A secret garden behind the walls of Devonport Naval Base has been restored to its former glory by wounded Veterans and Servicepersonnel with the support of Help for Heroes.
Now known as Hero Garden, the land is the one remaining glimpse of the original site before Devonport Barracks was built in 1887. Fields and market gardens were built on to create accommodation for thousands of men, including the Commodore’s House, which retained a vegetable garden. That garden had been left relatively untouched for the past 25 years, unknown to many naval base workers, until it was passed over to Help for Heroes’ Plymouth Recovery Centre by the Commodore.
Hero Garden was officially opened on 18th September by Naval Base Commander Commodore Ian Shipperley in a ceremony led by Jock Easton, Help for Heroes Head of Recovery West, where a cherry tree was planted to mark the occasion. Guests enjoyed cream teas, which were made and served by professional cookery and hospitality students from Cornwall College Saltash, and entertainment from the Devonport Royal Navy Volunteer Band.
Commodore Shipperley commented: “The garden is looking unbelievable compared with even nine months ago when it was just a fallow old garden that had not been tended properly for many years. To see it now in all its glory with the wildflowers, the bees buzzing around, the vegetables growing and the new buildings is a joy to behold.
“I’m very glad we’ve been able to do something for our wounded, injured and sick to help in their recovery. It wasn’t being used and now it is in a very beneficial way. I’d like to see more people getting the message that it’s available for their use and to enjoy it and take it onto the next level because this is just the start.”
Veteran Royal Marine Commando Martin Payne, who trained in garden design before being injured, is behind the design of the redeveloped garden. In 2009, while on duty in Afghanistan, the vehicle Martin was in drove over an improvised explosive device, causing him to suffer a traumatic brain injury as well as damage to his neck, shoulder, ribs, lower back and pelvis. He now has frequent migraines caused by the blast, resulting in black outs. He was medically discharged as a Colour Sergeant in 2011. After his discharge Martin started a garden design business, designing several private gardens and a school allotment that went on to win a Britain in Bloom award, but had to give it up due to ill health. Now he has the chance to put his skills to good use for this worthy project.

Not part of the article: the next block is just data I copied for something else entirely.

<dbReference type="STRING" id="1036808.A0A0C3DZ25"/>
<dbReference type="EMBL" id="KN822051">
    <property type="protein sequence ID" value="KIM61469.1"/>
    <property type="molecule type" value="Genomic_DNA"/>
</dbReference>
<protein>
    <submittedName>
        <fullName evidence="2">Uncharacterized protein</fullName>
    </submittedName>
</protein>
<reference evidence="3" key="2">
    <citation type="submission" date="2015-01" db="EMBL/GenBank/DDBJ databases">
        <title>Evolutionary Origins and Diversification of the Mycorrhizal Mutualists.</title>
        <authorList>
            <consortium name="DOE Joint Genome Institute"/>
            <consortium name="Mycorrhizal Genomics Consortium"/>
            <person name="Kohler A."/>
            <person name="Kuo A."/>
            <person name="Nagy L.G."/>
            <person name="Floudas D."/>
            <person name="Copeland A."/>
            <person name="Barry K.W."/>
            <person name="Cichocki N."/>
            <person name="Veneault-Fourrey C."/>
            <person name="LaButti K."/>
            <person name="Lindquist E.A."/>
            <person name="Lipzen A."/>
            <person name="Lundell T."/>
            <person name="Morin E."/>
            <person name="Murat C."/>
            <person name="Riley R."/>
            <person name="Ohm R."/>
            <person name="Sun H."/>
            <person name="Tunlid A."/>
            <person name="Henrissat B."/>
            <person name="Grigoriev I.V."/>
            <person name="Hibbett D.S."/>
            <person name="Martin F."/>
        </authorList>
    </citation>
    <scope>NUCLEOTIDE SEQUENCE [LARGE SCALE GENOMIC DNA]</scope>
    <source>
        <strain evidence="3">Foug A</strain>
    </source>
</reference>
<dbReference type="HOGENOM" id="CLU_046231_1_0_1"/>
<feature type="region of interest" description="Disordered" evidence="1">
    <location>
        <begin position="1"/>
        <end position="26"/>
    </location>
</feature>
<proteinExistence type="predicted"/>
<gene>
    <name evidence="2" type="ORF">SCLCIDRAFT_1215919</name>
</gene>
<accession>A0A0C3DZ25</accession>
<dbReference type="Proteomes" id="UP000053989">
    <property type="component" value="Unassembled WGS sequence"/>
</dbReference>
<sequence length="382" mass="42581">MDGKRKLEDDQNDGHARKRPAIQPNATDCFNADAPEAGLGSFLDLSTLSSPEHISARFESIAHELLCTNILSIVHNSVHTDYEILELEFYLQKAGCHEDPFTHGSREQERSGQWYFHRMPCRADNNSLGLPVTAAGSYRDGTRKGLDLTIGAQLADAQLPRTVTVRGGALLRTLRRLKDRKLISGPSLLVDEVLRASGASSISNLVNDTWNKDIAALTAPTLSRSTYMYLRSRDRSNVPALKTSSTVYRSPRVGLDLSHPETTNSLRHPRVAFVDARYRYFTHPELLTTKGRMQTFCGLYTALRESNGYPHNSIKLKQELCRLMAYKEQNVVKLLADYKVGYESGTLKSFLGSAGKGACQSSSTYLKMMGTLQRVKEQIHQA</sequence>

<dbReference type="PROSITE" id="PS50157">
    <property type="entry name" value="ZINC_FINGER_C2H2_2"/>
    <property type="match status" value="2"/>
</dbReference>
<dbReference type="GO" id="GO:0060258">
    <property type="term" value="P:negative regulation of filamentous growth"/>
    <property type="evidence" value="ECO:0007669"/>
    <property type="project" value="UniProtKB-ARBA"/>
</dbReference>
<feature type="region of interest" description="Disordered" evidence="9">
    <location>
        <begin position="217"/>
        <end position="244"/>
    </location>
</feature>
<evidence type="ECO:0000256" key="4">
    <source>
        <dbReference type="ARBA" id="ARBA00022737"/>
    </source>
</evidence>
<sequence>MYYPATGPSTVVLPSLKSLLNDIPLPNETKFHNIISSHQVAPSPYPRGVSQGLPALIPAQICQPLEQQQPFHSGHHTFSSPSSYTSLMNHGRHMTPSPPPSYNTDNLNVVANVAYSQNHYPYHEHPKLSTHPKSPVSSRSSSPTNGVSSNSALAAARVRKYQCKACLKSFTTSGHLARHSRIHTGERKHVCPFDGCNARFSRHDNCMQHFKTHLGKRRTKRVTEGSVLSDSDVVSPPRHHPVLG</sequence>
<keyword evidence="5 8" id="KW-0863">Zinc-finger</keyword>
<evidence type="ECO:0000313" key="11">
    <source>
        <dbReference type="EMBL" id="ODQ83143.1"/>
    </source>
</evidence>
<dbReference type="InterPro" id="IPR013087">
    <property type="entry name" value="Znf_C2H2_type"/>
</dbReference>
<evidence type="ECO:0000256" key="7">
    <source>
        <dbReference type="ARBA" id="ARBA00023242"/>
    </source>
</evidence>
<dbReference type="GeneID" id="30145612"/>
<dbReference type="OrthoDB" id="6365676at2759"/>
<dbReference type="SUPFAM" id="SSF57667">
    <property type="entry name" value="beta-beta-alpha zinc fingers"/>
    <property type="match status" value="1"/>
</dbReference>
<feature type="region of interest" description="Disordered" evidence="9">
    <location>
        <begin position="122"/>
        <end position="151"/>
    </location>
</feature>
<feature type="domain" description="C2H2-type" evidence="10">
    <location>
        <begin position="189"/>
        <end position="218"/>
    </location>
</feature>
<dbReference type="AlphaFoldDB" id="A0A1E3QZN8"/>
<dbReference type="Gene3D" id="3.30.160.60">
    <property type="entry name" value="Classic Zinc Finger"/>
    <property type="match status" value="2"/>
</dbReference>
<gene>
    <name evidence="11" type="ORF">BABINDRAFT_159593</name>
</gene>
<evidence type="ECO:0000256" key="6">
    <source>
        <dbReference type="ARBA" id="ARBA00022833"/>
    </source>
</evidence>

With phase one now complete, phase two and three over the coming year will see further development of certain areas of the garden as well as the planning and delivery of activities aimed at enhancing the recovery of our wounded, with the focus on the psychological wellbeing of those with hidden wounds.
Eden Project Head of Estates Ian Merchant, who attended the opening and previously worked within the Naval Base as part of the Royal Navy, said: “I remember the base when it was in its heyday in the late 1970s when they had full time gardeners here and it was something special then, but this is really something special now and it’s just fantastic. It’s nice to see it regenerated. The layout of the place and the potential is fantastic. It’s all freshly planted but you can see that it’s going to be great - allotments off to one side, the thought that’s gone into the layout, the pavilion, sheds and beehives make it a lovely place. The wildflower area with the poppies is a very peaceful place to sit.
“We have something similar at the Eden Project, which looks after people with mental health issues and helps them rehabilitate and come to peace with themselves, feel valued, have a purpose and contribute to the project itself and give them the self-confidence to go on. That’s been a very useful project for us and I can see the same thing being really useful here for our community of wounded Servicemen and women."
The Plymouth Recovery Centre, which opened last year, supports wounded, injured and sick serving and veteran personnel, and their families, across the South West. If you have a forces background and are in need of support please contact email@example.com.